Creating a foundation for your leadership development programs

Melissa’s face was red. 

She unclenched her fists and tossed an iPhone with a cracked screen onto his desk.

“Why can’t anyone just listen and do their jobs? I don’t have time for this. I need people to step up and get shit done,” she yelled.

I couldn’t tell if she was looking out the window because he was avoiding eye contact with me or if she forgot I was in the room with her. Then, she caught me looking at the iPhone.

“It still works. I just can’t find time to get a new one.” 

She flipped the phone over, hiding the screen, and started checking her emails on her laptop.

“Give me a second,” I told her. “I know you are doing everything you can to keep your company moving in the right direction, but you brought me in to help you out. I want to be sure I understand what’s going on.”

“Here is the problem. I hire people to come in as managers and directors, but nobody can get anything done without me. I’m paying these people more than they’ve ever made in their life, but still, they can’t figure it out. I need everyone to get a lot better immediately. I’m seriously thinking I’m going to have to just let everyone go.”

Melissa knew she needed leaders in her organization, but she didn’t know how to develop them. She was feeling stressed and overwhelmed because of it. 

The lack of leadership skills on her team meant she had to spend more time resolving conflict, following up to ensure work was getting completed, and replacing people who were leaving. She knew what she needed. She just didn’t know how to get there. And she was falling into one of the most common traps of leadership development.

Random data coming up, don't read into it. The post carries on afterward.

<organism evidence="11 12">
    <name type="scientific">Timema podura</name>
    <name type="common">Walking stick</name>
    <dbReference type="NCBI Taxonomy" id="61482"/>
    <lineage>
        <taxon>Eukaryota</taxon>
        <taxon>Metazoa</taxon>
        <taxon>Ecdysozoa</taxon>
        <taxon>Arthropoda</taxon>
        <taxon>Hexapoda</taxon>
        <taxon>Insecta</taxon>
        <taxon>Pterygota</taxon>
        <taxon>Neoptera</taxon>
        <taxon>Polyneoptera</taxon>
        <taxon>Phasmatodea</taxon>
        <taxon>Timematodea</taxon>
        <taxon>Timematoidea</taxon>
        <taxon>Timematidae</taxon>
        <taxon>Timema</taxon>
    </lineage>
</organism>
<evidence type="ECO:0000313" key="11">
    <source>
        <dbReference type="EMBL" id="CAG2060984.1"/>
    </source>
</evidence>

Leadership development is a process, not a promotion

Her approach to developing leaders came in the form of giving people a promotion or a new title. But giving a person a new title doesn’t help prepare them for the role. They will need development and support. 

Melissa had no plan to develop her leaders. This is an unfortunately common problem. Even though 83% of employers understand that leadership development is crucial, there is still a huge lack of leadership development in the workplace across the nation. 

Back to our conversation… 

“I know you want change overnight, and it feels like everything needs to happen right now. But there is no magic wand you can raise to magically have leadership skills developed in your organization. It takes time, patience, and consistency.”

“I don’t have any of that.”

“Well, let’s start with a plan. That way, you will at least have a plan.”

“Fine, what should we do?”

We discussed three steps that would work as the foundation of their leadership development efforts.

  1. Define Leadership Competencies
  2. Establish a Mentor Program

Offer Stretch Assignments to Her Top Performers

Define Leadership Competencies 

Leadership competencies give your team a common language to use as part of your development process. Having competencies will allow you to ensure you and your team understand the skills needed to be an incredible leader within your organization.

Here are a few examples of competencies you might use:

  1. Effective Delegation:
    1. The ability to assign tasks and responsibilities to team members based on their skills and expertise, fostering trust, and empowering employees to make decisions and take ownership of their work.
  2. Time Management:
    1. The skill of prioritizing tasks, allocating resources, and organizing daily activities to achieve both short-term and long-term objectives while maintaining a healthy work-life balance.